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The Ely Echo
Ely, Minnesota
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December 29, 2012     The Ely Echo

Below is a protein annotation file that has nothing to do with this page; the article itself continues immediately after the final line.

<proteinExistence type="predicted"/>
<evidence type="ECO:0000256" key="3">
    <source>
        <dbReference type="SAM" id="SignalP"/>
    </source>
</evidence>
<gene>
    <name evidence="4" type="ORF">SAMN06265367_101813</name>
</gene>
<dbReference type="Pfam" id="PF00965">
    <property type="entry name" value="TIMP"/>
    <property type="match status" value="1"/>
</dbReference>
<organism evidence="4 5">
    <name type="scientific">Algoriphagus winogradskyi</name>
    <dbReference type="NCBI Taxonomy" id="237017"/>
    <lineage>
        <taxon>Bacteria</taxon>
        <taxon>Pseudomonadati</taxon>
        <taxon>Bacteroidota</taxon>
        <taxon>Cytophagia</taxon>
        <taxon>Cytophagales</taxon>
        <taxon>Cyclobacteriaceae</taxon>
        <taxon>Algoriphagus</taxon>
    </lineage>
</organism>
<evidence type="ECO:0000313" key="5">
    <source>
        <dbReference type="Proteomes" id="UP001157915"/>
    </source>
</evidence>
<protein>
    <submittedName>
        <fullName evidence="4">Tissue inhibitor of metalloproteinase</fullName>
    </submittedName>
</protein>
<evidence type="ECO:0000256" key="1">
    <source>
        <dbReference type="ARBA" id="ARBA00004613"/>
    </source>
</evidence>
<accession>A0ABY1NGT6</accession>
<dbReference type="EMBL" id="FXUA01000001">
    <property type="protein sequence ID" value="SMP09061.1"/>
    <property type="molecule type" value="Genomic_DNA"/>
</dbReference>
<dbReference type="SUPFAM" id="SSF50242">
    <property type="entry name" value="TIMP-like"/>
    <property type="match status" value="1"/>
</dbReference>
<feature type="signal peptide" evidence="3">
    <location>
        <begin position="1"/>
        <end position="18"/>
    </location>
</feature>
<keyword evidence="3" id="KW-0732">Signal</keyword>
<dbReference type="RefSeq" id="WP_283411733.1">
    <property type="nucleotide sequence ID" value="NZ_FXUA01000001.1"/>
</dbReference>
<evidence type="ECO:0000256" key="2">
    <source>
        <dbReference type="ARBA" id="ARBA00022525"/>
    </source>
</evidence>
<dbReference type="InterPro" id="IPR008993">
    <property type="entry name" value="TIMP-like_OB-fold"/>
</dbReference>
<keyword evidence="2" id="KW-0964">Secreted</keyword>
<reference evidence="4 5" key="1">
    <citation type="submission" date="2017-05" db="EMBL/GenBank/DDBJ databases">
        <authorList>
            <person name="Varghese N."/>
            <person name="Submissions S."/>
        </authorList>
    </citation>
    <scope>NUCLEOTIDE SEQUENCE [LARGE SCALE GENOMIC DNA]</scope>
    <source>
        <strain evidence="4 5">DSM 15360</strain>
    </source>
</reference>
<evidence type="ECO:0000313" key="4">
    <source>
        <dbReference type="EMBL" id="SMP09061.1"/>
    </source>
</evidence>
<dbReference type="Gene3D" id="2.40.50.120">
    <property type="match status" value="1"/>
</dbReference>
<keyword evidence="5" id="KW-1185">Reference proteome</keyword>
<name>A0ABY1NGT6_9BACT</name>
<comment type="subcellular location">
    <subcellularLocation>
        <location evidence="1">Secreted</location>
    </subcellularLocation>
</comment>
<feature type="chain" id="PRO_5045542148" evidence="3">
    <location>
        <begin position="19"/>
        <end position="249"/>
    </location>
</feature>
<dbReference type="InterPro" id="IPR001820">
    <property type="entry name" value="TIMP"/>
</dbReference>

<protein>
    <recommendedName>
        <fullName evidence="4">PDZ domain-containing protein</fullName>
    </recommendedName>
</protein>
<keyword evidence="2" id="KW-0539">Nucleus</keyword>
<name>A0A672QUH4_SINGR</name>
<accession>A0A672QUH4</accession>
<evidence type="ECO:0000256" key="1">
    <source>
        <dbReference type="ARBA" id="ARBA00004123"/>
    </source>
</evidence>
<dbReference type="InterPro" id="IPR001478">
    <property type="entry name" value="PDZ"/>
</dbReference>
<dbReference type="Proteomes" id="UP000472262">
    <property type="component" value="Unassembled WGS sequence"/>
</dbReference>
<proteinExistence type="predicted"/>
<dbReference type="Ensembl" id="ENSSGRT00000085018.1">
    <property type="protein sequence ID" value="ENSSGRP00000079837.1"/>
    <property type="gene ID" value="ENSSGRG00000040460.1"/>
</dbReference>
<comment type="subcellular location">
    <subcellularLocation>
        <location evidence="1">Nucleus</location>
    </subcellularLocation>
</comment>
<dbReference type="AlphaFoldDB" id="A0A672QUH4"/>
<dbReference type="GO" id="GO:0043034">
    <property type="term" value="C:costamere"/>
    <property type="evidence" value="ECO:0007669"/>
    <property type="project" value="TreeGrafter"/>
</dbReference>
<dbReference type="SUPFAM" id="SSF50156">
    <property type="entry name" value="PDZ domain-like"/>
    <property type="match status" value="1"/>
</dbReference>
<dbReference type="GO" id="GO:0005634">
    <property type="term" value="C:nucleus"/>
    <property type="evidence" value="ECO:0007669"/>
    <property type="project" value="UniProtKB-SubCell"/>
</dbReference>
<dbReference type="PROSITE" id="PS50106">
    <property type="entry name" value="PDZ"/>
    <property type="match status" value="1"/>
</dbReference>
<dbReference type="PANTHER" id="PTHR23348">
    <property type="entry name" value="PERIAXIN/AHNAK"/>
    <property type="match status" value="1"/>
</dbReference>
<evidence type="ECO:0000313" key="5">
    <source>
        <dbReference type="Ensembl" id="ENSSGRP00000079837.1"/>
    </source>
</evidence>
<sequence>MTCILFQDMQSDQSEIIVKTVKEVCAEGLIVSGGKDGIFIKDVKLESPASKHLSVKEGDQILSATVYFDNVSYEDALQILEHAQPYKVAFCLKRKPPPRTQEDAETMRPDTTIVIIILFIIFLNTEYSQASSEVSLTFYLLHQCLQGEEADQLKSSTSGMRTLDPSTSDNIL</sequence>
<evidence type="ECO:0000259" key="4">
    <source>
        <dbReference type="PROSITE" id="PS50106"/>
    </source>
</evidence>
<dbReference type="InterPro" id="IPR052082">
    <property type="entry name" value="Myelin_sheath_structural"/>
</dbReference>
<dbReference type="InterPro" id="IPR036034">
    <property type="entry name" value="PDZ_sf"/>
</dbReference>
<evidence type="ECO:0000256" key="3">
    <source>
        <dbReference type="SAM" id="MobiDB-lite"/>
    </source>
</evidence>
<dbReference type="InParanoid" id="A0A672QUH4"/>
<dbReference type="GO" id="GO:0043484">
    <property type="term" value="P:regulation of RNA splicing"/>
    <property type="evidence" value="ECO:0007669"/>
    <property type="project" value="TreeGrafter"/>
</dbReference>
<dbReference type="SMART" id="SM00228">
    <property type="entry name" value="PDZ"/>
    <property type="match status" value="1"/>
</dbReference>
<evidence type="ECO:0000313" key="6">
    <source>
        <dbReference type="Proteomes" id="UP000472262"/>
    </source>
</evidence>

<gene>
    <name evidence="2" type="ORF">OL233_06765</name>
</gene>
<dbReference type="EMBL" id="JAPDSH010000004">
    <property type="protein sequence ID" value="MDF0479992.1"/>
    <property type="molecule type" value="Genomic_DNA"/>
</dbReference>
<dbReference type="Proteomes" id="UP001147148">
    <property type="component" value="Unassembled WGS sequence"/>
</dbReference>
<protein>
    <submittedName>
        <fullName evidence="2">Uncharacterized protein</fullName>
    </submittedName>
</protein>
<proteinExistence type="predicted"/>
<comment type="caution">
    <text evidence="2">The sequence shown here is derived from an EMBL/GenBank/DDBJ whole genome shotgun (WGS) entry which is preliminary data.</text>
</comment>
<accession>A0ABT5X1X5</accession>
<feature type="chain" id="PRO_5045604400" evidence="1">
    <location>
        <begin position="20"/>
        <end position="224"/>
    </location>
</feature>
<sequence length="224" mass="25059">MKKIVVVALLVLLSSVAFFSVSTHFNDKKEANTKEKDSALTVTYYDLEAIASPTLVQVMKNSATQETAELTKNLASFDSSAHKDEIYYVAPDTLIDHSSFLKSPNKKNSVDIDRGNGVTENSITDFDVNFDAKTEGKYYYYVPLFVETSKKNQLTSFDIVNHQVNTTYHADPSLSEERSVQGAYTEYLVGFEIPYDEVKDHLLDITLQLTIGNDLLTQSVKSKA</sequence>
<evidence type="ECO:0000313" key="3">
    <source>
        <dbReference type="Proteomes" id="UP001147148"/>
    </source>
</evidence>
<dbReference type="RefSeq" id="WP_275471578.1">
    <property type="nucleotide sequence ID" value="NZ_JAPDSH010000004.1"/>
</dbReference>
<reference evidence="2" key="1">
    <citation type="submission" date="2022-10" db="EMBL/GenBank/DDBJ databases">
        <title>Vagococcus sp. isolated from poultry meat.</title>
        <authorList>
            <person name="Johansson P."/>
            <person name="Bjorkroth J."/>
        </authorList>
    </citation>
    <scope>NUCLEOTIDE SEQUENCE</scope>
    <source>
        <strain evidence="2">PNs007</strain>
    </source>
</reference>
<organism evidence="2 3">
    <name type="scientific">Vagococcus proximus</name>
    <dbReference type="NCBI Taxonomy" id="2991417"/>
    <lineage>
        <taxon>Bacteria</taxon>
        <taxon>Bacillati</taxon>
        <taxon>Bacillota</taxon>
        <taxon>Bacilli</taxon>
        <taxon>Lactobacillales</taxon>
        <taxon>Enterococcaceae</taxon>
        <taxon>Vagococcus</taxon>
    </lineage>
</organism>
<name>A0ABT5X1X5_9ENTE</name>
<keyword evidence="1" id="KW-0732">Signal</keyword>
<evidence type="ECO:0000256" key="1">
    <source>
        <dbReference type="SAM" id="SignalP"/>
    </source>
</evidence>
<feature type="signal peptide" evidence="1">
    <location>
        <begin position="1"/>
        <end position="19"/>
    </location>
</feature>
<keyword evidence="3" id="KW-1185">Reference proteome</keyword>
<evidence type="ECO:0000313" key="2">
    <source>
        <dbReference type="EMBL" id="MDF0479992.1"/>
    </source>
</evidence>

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Section 1 by Anne Swenson THE ELY ECHO PAGE 7 SATURDAY, DECEMBER 29, m This two-part article first appeared in the Ely Echo of August 10 and 17, 1977 as changes were again being proposed for the Boundary Waters Canoe Area. In 1945 Paul Summer was chosen to pilot a secret mission in a P-38 Light- ning fighter plane as part of the escort for President Franklin D. Roosevelt's last leg of the journey to Yalta for the meeting with Britain's Winston Churchill and Russia's Joseph Stalin. O0),~ O0),~ In the spring of 1946, twenty four year old Paul Summer returned to his northern Minnesota homeland. He had been a U.S. fighter pilot, stationed in Italy, during the war. He planned to "buy a resort and fish all day." Pooling resources with a buddy, together they bought a twenty year old resort: Pipestone Falls Lodge, located on Basswood. The Bill of Rights fifth amendment states that the Federal Government shall not take private prop- erty for public use without just compensation. It was many years before the Indian tribes were shocked into the awareness that the United States had silently taken absolute power over their lands and lives. The Supreme Court laid down the principle that tribes had no title to the land at all. The tribes were mere occupants of the land. The land itself was held by the United States. The policies of the federal government are adapted for expediency. The Indian people are now wary of government promises. Their past experience has shown them that even an innocent looking proposal may result in loss of land. The Duwamish chief, Seattle, in 1854 pre- In the early 1950s this amphibious duck was dieted: "But why should I mourn the untimely supplies from Winton to their fishing resort, fate of my people? Tribe follows tribe, and nation follows nation, like the waves of the sea. It is the became effective in 1951. order of nature, and regret is useless. Your time There were 18 log cabins, a frame lodge, of decay may be distant, but it will surely come ice house, grocery store and assorted utility ... We may be brothers after all. We will see..." buildings at the resort. The Summers owned about 500 acres including both sides of Newton Portage, and land around Newton and Basswood at Pipestone Falls. Pipestone Falls Lodge was a plain fishing camp. People didn't demand many refinements. Cabin guests hauled their own water, used out- door toilets, cooled their food in ice boxes and cooked on wood stoves. A light plant furnished a few hours electricity in the evening. Other guests could dig into Edna's fresh frequently seen in the Ely area. It was used by the Summers to transport guests and Pipestone Falls Lodge, located on lower Basswood. deer all over the camp. We didn't have hordes of people then. There wasn't streams of canoes going thru. After Labor Day, that whole of Basswood was my own private hunting and trap- ping ground. There was just nobody up there. It was a lot different. The whole complexion has changed." With the establishment of the air ban and the need for a better method of hauling people and supplies, Paul purchased two army surplus ducks. These seven ton amphibious vehicles built on a GMC truck chassis with a hull, could carry 20 passengers and their baggage, or the large quantities of food stuffs and gasoline drums necessary for the resort operation. The resort had lain dormant during the war bread and family style meals. She cooked meals years. It was run down and choked with hazel for two to 60 the first few years on a huge old "It was an ideal machine for our operation Brush. The motors were all in basketsl The boats lumberjack wood stove. A crew of seven helped because of the handling on portages," Paul ~veren't much better. ~? :~ with the work around the resort, noted. Previously supplies had to be 1,oaded and Io;~~!t,a~~g~h~ ,!eU2~i~Sio~ii@~oh~uii !eaaaihi!ii!oal]ihiiT~FeO~ unloaded several times. It was a 1Ot :of bull work," Paul explained. "We were real steve' mo dores. With the ducks we could drive to Ely, fill Beginning the new venture with them was and two additional weeks. Daughter Laura was the gasoline drums and go straight thru to camp. lPaul's bride, Edna. The marriage lasted, the other due during ice break-up, and Paul and Edna It was a godsend." ut 180 acres of outlying lands of no use to Paul and Edna Summer were used to hard the resort. aul and Edna Summer in Winton, Minn. with Paul's carving of a Plains Indian. hoto by Anne Swenson work. When they decided to build a winter "We used the money to pay off our resort~ contract. At that point we were clear. But they home at their landing on Fall Lake, Paul spent the winter of 1954 sawing lumber at his small (the government) wanted everything." After a pause Paul added: "They got everything." mill at Pipestone. He pre-fabbed about 90 per "A lot of it's in retrospect. At the time I cent of the house there and brought it down on the ducks. Just before Christmas in 1955, it was guess we were pretty naive about it. We had no finished enough to move into. experience with these things, in fooling with the cc ~ ~ government. Rather expected they'd be fair and Between 1902 and 1909 land in Public Do- honorable. IfI hadit to do over again, I'd regard main was set aside for the Superior National For- the government as my enemy." est. Much of the present BWCA was included. For about two years the Summers and the Between 1930 and 1941 more land was acquired U.S. Forest Service agents argued back and forth. In the spring of the final year of negotiations, thru the purchase of tax-forfeited lands. But it wasn't until conservationists pressured Congress 1954, the U.S. Coast Guard got into the act. They. that the Thye-Blatnik Act of 1948 (Public Law had inspection privileges and jurisdiction over 733) was passed, authorizing the U.S. Forest all water craft being used for public transport on Service to acquire lands within an area cover- navigable waters (such as Fall Lake). ing about two-thirds of the BWCA. They had When the Guardsmen didn't come to Pipe- a half million dollar appropriation with which stone Falls Lodge to inspect his craft, Paul asked to do this. the men why. He was told that there wasn't any. In 1956, the area was extended by Public Law use even inspecting the ducks. Amphibious ve- 607 to cover all the present BWCA and the funds hicles were said to be unsafe public transport,, increased by $2.5 million. Another $2 million according to Coast Guard specifications. authorization was made in 1961. Purchases by "I pointed out to them that the government eminent domain were also authorized, hauled thousands of soldiers in them during the What were the tactics used for this land grab war," Paul said. "The exact answer they gave, from private individuals? Were they any more me was: 'They were expendable. That's differ- honorable than those used a hundred or more ent. Tourists aren't.' We had our whole summer years before? ahead of us, and no transport," Paul concluded. ~ ~ ~ But hauling six people or less wasn't consid- ered public transport, so for two weeks, Paul, Paul and Edna Summer recalled the events leading up to their being forced to sell their land in order to comply, hauled only six and the freight. The people came in two or three smaller within the present BWCA. outboard craft. "As I recall," Paul said, "the government started picking up parcels here and there in the early '50s. We started hearing rumors that they had designs on the whole area, but everybody just scoffed. They didn't think things like that happened." Summer voluntarily sold the government [~artnership didn t. [ Their guests that summer were people out |or their first vacation after the war. Gasoline ~vas still rationed. Many people came by train [o Winton. Launches on Fall Lake and Newton, ~nd a truck on Newton Portage brought them to ~amp. Bush pilots Alvin West and Bill Leithold ew in about half the guests, 'til the air ban fought their way into the power dam on a fiat boat and were warmed by the hospitality of the Carl Johnsons. Next week this article will conclude with On school week-ends the four children Paul and Edna Summer telling how their trust joined their parents during the May--October was deceived by the government officials, andi resort season, of the harassment to which they were subjected., "As I look back," Paul said, "it was some of the best years. It was peaceful then. We had Who bri you Ely hool news, C ty Council news and other news bout Ely? Our children attend school here. We pay taxes and wages here. And we ppreciate your on-going support via advertising and subscriptions. Thank you.